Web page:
On October 13, California became the first state to mandate later school start times after California Governor Gavin Newsom signed the late start bill into law. The new law will require most public middle schools to start no earlier than 8:00 AM, and high schools no earlier than 8:30 AM.
The later start time is intended to improve the academic performance of teenagers. The results of multiple scientific studies prove that the circadian rhythm of teenagers is different from that of adults.
“The science shows that teenage students who start their day later increase their academic performance, attendance, and overall health,” Newsom said in a statement.
LCHS student Tigerlily Biskup (12) cited the same reason for supporting the change.
“It has a scientific basis because melatonin isn’t produced in teenagers until later (than adults), so it makes more sense to start later,” Tiger said.
Despite the many potential benefits of a later start time, the law is not without critics. Some oppose the law on the grounds that society may not accept and adapt to the change. Others worry about the inevitable schedule conflict with parents’ work times. Furthermore, some students, especially student athletes, believe that the reform would affect their ability to continue after school extracurriculars and detract from their time to complete assignments.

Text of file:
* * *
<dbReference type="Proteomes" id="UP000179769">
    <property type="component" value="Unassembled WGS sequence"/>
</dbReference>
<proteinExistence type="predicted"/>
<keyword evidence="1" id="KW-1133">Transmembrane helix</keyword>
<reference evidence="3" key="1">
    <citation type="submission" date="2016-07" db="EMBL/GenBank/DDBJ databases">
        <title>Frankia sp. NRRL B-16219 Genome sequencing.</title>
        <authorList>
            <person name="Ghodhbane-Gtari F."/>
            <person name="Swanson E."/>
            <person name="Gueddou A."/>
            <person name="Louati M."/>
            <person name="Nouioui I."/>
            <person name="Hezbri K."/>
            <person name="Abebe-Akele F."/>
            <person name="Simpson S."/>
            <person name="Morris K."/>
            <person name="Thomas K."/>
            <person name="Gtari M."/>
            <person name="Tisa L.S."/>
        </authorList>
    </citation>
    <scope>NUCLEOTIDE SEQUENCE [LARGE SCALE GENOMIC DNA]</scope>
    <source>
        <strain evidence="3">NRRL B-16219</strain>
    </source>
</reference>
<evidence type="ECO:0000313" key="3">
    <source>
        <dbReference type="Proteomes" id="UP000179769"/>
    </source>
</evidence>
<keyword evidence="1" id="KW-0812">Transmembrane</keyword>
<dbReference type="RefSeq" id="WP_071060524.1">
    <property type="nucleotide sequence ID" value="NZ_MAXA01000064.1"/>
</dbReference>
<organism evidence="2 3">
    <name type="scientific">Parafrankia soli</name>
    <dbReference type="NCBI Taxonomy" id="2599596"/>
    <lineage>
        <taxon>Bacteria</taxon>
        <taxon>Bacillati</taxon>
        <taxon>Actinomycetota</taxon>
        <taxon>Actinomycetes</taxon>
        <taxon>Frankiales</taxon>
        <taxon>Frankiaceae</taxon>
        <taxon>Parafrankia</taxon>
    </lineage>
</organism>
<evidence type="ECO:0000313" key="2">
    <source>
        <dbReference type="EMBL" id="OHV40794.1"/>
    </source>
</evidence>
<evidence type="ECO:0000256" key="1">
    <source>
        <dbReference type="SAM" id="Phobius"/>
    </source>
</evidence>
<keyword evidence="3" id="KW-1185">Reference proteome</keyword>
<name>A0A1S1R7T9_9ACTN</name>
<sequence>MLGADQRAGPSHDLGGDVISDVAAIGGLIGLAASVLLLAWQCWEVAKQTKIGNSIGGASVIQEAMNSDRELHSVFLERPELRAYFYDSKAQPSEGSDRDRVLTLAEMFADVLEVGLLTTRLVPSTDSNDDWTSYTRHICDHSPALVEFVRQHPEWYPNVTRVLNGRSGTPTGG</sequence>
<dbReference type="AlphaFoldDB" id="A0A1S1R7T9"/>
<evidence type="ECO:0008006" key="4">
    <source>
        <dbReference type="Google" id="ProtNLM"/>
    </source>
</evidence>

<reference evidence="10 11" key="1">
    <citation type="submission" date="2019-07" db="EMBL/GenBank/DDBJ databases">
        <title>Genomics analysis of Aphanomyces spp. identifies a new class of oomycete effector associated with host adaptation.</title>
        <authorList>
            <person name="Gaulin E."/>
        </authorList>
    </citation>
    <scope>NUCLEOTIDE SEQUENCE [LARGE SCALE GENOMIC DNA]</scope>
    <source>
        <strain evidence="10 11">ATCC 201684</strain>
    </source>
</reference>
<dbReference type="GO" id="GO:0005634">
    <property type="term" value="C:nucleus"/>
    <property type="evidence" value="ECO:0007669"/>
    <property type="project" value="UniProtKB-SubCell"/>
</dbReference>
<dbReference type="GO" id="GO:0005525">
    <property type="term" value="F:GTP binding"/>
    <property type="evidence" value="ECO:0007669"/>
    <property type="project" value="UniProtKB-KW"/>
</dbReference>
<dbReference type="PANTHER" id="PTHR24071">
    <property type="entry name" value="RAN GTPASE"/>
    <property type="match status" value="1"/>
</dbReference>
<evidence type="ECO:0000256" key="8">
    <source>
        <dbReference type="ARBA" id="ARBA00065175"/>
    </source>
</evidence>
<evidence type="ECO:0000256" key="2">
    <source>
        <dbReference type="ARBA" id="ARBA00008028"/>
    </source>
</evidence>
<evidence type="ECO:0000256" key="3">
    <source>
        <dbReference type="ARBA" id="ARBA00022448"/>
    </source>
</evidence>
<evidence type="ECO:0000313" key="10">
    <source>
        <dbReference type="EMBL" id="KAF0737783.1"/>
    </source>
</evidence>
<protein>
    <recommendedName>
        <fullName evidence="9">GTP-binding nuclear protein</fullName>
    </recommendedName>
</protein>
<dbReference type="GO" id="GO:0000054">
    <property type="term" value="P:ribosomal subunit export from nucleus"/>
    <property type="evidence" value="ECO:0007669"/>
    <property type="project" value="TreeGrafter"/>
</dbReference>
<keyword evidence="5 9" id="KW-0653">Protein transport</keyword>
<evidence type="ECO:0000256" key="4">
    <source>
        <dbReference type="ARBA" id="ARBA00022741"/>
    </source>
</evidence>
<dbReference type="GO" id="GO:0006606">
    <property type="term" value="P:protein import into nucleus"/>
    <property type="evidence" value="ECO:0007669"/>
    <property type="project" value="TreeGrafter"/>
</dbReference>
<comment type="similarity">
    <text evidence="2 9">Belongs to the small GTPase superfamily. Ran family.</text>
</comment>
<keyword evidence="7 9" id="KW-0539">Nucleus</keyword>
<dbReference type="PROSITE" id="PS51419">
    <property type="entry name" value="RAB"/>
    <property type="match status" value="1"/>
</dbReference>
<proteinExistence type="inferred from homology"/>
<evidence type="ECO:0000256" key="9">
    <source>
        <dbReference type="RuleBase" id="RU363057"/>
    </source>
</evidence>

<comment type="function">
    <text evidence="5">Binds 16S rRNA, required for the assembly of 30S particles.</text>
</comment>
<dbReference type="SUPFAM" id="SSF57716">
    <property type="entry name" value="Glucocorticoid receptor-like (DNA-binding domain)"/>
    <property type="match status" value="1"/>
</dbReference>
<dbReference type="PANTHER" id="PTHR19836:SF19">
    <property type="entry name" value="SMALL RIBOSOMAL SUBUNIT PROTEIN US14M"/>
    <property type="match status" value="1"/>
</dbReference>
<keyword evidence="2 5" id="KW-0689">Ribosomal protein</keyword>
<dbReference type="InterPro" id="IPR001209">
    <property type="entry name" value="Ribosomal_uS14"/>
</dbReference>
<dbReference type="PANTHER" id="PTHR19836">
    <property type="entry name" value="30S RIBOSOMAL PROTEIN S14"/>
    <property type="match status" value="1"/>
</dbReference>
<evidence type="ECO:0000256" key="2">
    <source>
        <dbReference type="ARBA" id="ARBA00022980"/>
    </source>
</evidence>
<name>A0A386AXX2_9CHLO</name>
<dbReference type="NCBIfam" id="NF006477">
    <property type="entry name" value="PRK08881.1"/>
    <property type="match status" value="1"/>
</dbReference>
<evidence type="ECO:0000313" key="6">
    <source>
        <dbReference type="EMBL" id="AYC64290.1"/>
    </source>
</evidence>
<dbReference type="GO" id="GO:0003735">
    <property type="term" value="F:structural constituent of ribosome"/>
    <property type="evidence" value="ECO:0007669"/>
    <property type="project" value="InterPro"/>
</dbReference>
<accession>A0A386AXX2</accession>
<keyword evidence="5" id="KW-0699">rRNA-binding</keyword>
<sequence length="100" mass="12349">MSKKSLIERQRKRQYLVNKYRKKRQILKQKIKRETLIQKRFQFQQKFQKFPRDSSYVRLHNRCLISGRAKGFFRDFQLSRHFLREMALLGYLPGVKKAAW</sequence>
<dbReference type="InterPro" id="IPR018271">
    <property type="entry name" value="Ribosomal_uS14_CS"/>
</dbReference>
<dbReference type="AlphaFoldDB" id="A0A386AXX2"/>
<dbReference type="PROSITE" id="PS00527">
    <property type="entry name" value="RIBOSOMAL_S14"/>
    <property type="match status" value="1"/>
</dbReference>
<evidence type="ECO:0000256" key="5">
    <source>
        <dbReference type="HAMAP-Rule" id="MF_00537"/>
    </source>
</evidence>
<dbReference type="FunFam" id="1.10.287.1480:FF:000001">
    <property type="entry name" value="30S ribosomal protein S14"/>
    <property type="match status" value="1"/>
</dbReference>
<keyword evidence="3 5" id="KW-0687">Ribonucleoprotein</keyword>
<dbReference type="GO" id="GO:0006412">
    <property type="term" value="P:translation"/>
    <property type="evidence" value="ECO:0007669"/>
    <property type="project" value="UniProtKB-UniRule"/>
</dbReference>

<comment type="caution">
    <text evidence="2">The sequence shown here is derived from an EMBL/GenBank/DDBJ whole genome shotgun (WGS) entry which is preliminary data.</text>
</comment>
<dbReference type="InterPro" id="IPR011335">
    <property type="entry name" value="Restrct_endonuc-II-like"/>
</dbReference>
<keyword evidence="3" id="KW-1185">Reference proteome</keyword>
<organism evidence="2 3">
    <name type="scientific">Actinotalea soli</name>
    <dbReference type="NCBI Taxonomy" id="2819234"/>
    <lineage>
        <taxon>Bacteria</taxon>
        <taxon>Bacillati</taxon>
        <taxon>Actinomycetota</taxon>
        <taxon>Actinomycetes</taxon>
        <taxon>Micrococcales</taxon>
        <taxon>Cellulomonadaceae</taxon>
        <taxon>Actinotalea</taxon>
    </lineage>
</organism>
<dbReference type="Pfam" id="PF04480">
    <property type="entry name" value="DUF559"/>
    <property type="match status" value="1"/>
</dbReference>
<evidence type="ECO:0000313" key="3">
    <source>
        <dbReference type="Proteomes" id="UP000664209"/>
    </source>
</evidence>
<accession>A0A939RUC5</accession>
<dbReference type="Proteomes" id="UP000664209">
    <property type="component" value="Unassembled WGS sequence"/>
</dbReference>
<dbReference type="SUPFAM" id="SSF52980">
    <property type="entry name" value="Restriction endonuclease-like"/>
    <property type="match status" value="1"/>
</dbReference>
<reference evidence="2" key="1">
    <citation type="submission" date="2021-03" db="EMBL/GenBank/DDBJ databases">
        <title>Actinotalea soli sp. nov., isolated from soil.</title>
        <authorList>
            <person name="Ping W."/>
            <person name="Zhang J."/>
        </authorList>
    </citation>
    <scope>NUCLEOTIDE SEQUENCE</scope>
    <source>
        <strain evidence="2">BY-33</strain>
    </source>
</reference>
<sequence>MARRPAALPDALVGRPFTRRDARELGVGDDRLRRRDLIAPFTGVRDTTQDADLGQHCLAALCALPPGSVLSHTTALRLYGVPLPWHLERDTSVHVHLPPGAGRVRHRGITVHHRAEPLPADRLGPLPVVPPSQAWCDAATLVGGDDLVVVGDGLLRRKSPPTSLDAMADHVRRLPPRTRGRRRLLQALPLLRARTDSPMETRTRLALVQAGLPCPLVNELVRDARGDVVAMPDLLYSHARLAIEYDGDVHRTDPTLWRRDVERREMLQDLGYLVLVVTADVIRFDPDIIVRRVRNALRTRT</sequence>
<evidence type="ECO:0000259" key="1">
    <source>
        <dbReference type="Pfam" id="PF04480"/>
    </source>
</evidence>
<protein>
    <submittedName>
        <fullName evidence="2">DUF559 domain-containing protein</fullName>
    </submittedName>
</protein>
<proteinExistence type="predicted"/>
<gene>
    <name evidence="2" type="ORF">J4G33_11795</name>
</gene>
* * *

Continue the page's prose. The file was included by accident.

However, some student athletes at LCHS testify to the benefits of late start, especially those who have zero-period sports.
“I think it’s better because I got more sleep when I was in zero period swim last year. I think it’s good for athletes who have zero period (sports),” said Isabel Anderson (10).
LCUSD implemented a later start time in the 2017-2018 school year to generally positive reception among middle school and high school students.
“It’s honestly so much better,” said LCHS student Simone Badaruddin (12).
Tiennity Le (10) agreed, “Late start is good because our brain function in the morning is better than it might be at 7am. I think it’s a good thing that the bill has been signed and will be put into effect.”
State Senator Anthony Portantino, who represents La Canada Flintridge, wrote the California bill after LCUSD’s successful transition.
“Everybody is looking for a magic bullet with education, one that cuts across all demographics, all ethnicities and that actually has a positive, measurable increase in test scores, attendance and graduation rates without costing money,” Portantino stated in an interview with the New York Times. “And this is it.”